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Security Central gears up for total solution launch

The package, which will be unveiled at ISC West, includes video verification and cloud-based managed services
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02/19/2014

STATESVILLE, N.C.—Security Central, a third-party central station based here, plans to unveil a product package at ISC West that includes managed services, video verification and other cloud-based solutions for its dealers, Caroline Brown, business development manager, told Security Systems News.

Honeywell First Alert enhances opportunities for NC dealer

Sonitrol Security Services says becoming an FAP dealer gives it an edge in high-end resi
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02/19/2014

CHARLOTTE, N.C.—Sonitrol Security Services recently became a Honeywell First Alert Professional (FAP) dealer, a move that will help the company “take it to the next level” in the high-end residential market, said Sonitrol Security CEO and President William Price.

New markets for mesh: It’s for far more than city surveillance

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02/19/2014

YARMOUTH, Maine—Ten months ago an electrical substation near San Jose, Calif. came under attack from a group of snipers who remain anonymous and at large. Remarkably, the episode did not draw attention from the national media until Feb.

IP video surveillance, VSaaS market worth $18b by 2020

Developers of IP cameras, video analytics and VMS systems could all be beneficiaries
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02/19/2014

PORTLAND, Ore.—The combined North American market for IP video surveillance and video-surveillance-as-a-service is forecast to expand dramatically in the near-term, rising from $2.4 billion in 2013 to more than $18 billion by 2020, according to a report from Allied Market Research, based here.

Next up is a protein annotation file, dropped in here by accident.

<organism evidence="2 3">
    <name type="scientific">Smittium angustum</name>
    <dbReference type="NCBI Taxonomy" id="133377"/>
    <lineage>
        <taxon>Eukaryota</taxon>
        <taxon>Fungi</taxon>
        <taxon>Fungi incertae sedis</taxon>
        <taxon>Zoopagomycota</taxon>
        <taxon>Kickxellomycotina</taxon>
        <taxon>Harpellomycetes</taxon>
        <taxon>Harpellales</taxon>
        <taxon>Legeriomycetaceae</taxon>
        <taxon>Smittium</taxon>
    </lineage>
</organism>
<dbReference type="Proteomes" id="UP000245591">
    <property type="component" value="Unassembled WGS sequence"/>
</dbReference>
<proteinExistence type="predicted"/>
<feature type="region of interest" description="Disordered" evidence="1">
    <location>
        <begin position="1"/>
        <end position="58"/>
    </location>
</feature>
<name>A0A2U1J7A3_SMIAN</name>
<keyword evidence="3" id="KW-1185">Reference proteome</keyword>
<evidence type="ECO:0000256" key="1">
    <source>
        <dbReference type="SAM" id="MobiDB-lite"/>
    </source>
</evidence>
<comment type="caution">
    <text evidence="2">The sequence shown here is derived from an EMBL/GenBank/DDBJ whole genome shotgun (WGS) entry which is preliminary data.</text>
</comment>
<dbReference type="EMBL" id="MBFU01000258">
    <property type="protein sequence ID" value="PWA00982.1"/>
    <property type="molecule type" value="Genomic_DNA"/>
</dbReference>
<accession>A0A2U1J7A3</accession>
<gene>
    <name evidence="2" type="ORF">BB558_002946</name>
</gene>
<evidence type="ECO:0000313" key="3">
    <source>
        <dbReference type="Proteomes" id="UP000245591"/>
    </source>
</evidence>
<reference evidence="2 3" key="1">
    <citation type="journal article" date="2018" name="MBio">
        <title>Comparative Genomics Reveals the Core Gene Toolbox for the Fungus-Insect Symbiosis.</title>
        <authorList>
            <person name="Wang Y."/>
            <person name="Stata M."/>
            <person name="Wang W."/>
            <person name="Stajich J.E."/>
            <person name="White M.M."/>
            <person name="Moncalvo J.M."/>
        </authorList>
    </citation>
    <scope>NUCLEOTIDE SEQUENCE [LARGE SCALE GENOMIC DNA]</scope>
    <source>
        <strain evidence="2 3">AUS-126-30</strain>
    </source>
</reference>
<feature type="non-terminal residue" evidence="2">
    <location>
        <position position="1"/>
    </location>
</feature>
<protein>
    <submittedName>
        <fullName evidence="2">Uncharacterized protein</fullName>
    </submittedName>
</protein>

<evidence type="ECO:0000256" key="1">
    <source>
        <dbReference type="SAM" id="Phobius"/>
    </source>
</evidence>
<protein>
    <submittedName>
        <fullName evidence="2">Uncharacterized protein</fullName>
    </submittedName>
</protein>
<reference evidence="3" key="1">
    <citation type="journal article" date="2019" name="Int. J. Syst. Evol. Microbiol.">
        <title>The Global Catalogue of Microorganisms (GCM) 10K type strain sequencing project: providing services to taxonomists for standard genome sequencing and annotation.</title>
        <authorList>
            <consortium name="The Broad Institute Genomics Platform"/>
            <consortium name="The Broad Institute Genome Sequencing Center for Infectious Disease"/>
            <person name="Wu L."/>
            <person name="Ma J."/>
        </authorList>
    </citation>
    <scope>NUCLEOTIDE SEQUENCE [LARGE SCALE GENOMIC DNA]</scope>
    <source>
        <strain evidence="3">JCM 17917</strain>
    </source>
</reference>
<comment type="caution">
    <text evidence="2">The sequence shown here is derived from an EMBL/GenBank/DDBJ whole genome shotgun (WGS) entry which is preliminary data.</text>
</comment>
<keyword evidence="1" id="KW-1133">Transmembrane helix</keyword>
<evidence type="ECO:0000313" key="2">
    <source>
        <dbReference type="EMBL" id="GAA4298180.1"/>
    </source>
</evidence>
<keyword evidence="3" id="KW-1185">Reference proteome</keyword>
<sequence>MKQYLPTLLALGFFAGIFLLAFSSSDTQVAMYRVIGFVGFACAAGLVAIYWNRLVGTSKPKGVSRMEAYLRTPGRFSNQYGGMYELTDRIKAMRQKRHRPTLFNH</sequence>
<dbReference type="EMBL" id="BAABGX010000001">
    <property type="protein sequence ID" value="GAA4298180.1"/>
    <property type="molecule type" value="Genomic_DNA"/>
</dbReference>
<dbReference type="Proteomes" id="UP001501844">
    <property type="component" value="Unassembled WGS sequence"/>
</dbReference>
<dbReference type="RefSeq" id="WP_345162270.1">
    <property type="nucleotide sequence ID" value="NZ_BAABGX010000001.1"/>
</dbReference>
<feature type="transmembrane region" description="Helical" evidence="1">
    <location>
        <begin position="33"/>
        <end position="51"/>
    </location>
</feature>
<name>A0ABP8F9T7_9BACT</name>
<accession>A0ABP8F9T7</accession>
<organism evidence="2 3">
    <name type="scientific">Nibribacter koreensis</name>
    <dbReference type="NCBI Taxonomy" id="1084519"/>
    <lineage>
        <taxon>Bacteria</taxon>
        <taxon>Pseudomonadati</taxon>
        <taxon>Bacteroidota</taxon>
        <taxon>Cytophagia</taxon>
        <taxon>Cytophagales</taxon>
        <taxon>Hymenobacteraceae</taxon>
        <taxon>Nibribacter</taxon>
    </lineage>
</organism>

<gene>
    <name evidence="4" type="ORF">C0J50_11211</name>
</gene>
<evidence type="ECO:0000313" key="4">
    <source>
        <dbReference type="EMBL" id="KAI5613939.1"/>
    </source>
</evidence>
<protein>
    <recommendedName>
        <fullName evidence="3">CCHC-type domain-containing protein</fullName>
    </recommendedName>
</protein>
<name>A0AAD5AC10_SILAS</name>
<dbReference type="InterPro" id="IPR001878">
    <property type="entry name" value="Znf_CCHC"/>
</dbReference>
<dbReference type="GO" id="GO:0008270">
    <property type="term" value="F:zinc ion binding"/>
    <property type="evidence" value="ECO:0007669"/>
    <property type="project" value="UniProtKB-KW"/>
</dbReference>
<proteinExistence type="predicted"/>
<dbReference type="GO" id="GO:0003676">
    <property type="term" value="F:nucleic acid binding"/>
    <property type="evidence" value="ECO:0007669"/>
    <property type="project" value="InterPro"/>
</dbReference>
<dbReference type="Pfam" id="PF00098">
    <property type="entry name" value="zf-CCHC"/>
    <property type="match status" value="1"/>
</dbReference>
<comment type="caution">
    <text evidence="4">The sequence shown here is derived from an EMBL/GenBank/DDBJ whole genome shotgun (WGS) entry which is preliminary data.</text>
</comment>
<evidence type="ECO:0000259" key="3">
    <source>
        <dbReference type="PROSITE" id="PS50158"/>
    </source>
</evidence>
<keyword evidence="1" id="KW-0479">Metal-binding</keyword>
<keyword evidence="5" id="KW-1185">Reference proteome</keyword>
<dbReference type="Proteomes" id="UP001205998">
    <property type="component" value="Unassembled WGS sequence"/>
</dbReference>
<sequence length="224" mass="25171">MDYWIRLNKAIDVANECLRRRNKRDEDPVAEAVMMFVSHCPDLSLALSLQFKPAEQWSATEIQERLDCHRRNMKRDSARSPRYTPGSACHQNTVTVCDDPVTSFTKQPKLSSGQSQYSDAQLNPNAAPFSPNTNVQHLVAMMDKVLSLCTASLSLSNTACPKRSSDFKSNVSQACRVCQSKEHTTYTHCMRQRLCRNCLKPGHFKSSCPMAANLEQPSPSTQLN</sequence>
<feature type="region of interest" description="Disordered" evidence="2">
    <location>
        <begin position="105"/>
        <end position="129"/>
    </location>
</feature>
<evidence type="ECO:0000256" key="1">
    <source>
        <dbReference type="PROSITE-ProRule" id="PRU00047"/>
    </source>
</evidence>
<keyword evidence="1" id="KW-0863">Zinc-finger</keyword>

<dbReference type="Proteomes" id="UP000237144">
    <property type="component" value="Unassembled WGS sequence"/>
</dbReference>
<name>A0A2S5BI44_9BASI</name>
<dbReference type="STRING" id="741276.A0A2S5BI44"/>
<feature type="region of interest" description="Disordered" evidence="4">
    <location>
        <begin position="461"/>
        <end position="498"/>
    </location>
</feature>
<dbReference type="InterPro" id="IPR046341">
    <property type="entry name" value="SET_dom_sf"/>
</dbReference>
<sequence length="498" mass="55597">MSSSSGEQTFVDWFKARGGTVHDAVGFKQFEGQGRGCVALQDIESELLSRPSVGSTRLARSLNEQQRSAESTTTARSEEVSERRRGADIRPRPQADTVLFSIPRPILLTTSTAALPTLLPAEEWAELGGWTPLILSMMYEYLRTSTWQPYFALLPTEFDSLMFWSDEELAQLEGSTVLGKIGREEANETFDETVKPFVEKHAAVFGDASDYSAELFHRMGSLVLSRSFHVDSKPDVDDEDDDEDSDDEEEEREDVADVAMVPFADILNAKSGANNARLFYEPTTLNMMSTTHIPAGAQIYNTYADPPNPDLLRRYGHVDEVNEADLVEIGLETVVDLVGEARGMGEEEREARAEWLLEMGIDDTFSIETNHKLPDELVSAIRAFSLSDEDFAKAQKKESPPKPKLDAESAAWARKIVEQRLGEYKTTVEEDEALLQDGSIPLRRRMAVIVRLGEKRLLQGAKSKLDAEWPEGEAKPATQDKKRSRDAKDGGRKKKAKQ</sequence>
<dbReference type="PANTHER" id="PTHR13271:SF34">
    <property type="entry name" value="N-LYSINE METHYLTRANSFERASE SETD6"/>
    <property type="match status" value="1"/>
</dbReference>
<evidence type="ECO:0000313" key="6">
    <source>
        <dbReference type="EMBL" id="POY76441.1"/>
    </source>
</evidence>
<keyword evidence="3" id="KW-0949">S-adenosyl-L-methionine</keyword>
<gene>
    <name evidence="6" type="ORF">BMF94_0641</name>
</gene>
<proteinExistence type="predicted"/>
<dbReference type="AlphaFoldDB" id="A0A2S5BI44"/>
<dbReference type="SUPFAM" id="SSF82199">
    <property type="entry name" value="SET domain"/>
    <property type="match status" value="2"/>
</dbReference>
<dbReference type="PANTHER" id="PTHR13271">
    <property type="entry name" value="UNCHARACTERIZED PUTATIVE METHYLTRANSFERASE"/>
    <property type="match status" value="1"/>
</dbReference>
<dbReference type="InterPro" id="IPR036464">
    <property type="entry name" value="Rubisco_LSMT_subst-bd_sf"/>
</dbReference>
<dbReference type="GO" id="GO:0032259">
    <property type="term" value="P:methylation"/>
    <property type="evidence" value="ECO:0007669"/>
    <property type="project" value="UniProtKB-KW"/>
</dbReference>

False alarms, MNS to be features of SupDet 2014

Those are among topics of interest to installers at the Fire Protection Research Foundation’s 18th annual event
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02/19/2014

QUINCY, Mass.—The Fire Protection Research Foundation’s annual Suppression, Detection and Signaling Research and Applications Symposium (SupDet) will take place March 4-7 this year and includes sessions useful for installers, such as ones on nuisance alarms and mass notification.

IQ Certification elects new board

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Wednesday, February 19, 2014

Members of the IQ Certification Program recently elected officers at the organization’s first meeting of 2014. While there’s considerable continuity from years past (several members earned reelection), the board of directors also reflects some changes, highlighted by the appointment of Lynn Comer as chairperson.

Another change was the election of Don Childers, COO of Statesville, N.C.-based Security Central, to the IQ Board. Earlier this week I spoke to Don about some of the key priorities for the certification program moving forward. Childers said that, as with any association, exploring ways to boost membership remains an overarching objective.

“We have to show the value of what we’re doing, then determine how to get the message out en masse so that those in the industry better understand what we’re trying to do,” he said.

One strategy for doing just that, Childers said, is leveraging big-name industry events—he cited ESX as an example—to hold sessions that perform the double-task of educating prospective members while promoting the business value of being IQ Certified. An education chair at ESX, Childers said he would be in favor of including a 60 to 70 minute seminar at the show.